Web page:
posted on May, 3 2010 @ 03:06 PM
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I actually think it odd there hasn't been significant landfall yet.



posted on May, 3 2010 @ 03:18 PM
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Originally posted by loam


I actually think it odd there hasn't been significant landfall yet.


There have been prevailing winds from land to sea over the past few days. That is set to change before the coming weekend, and it will likely be reversed and driving the surface water/oil inland!

I don't know if that is the only reason, but it is one reason. Also, the Mississippi and other river mouths in the area create currents outward, so that helps a little bit. In general, the coastline current in the Florida Panhandle goes East to West toward Mobile Bay.

If I remember right, surface waters actually move towards the current or upstream in a lot of cases due to the flood dynamics and surface tension. I could be remembering that wrong. Its been a long time since my fluid dynamic clases.

In any case, the local state agencies here in my complex, and my department, expect it to reach the Florida shores before the weekend.



posted on May, 3 2010 @ 03:36 PM
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If nothing else works to stop this Gulf oil leak soon, what about the use of a multi-multi-bunker-busting "deep earth penetrating" navy or air force bomb to be used to cause the earth to collapse around this oil leaking pipe "deep below" the Gulf's rocky bottom ? Would this bombing cause a partial and temporary seal of this oil leak by allowing the weight of the earth to be used to seal this oil leak, until a better seal could be made later ( several or more probably many months later ) ? Or maybe nuke it to fix it ?



posted on May, 3 2010 @ 03:40 PM
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Originally posted by JamesTheScribe
reply to post by DClairvoyant
 


I don't think that "barrels" = "gallons." If I remember correctly, a barrel of oil is = to about 40 gallons (+/-).

The more I think about this, the more it seems to be a result of an intentional act. The environmental repercussions alone are mind-boggling...not to mention the economic impact.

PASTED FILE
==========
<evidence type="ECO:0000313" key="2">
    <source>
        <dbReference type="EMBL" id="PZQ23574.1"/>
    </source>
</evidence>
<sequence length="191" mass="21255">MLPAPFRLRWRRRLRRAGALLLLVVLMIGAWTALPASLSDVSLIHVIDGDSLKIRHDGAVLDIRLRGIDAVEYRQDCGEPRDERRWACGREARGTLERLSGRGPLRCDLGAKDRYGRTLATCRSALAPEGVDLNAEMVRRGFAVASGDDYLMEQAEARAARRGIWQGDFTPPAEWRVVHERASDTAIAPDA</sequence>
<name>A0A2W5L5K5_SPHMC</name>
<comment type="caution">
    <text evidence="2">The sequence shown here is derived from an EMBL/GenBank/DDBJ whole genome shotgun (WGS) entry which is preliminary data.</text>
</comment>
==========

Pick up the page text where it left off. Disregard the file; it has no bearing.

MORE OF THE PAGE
I think this may be it folks. Not to monger fear, but it looks like we opened an artery that will have to bleed out...and by the time we learn how to stop the leak, it will be too late...if it isn't already.

Get gasoline now before demand goes up higher out of fear and we see another "shortage" occur. Make sure you have plenty of non-perishable food and fresh water supplies. All the positive thinking in the world won't weld a broken Earth. At the depth they drilled this one, you know that they had to expect the reserves to be MASSIVE in order to justify the expense of drilling that deep in the first place.

Lots more here than meets the eye...but we can prepare the best we can based on the available information.

Peace be with you all.

--J


Oops! I did c*ck that one up I mis-read the barrel's for gallons. The amount of reading up I've done today its no wonder I've c*cked up on that.



posted on May, 3 2010 @ 04:19 PM
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Originally posted by mutante
i ask myself: why don't they put a security valve in the pipe when they put it down?too expensive and slowing the flow? isn't the sea too expensive?
for this, every oil company wich won't guarantee safety, should be banned.
i want my car not to run on oil anymore, i have a 1983 ford. what about a thread of techs already available (back engineering meyers watercar tech, veg oils etc...) wich can turn our motors away from oil?


It did have such a valve, BOP. (Blow Out Preventer) It failed and they are still attempting to remotely activate it. (Bottom of sea bed. approx. 2 miles deep)

You can read more from this guy who is very knowledgeable.

Daddy Bare threads

[edit on 3-5-2010 by kinda kurious]



posted on May, 3 2010 @ 04:25 PM
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reply to post by trader21
 


No nukes! That would merely exacerbate the problem, But I do like your thinking.

How about a sub with non nuke torpedo?

Oh no, now I'm offering solutions....a dangerous thing.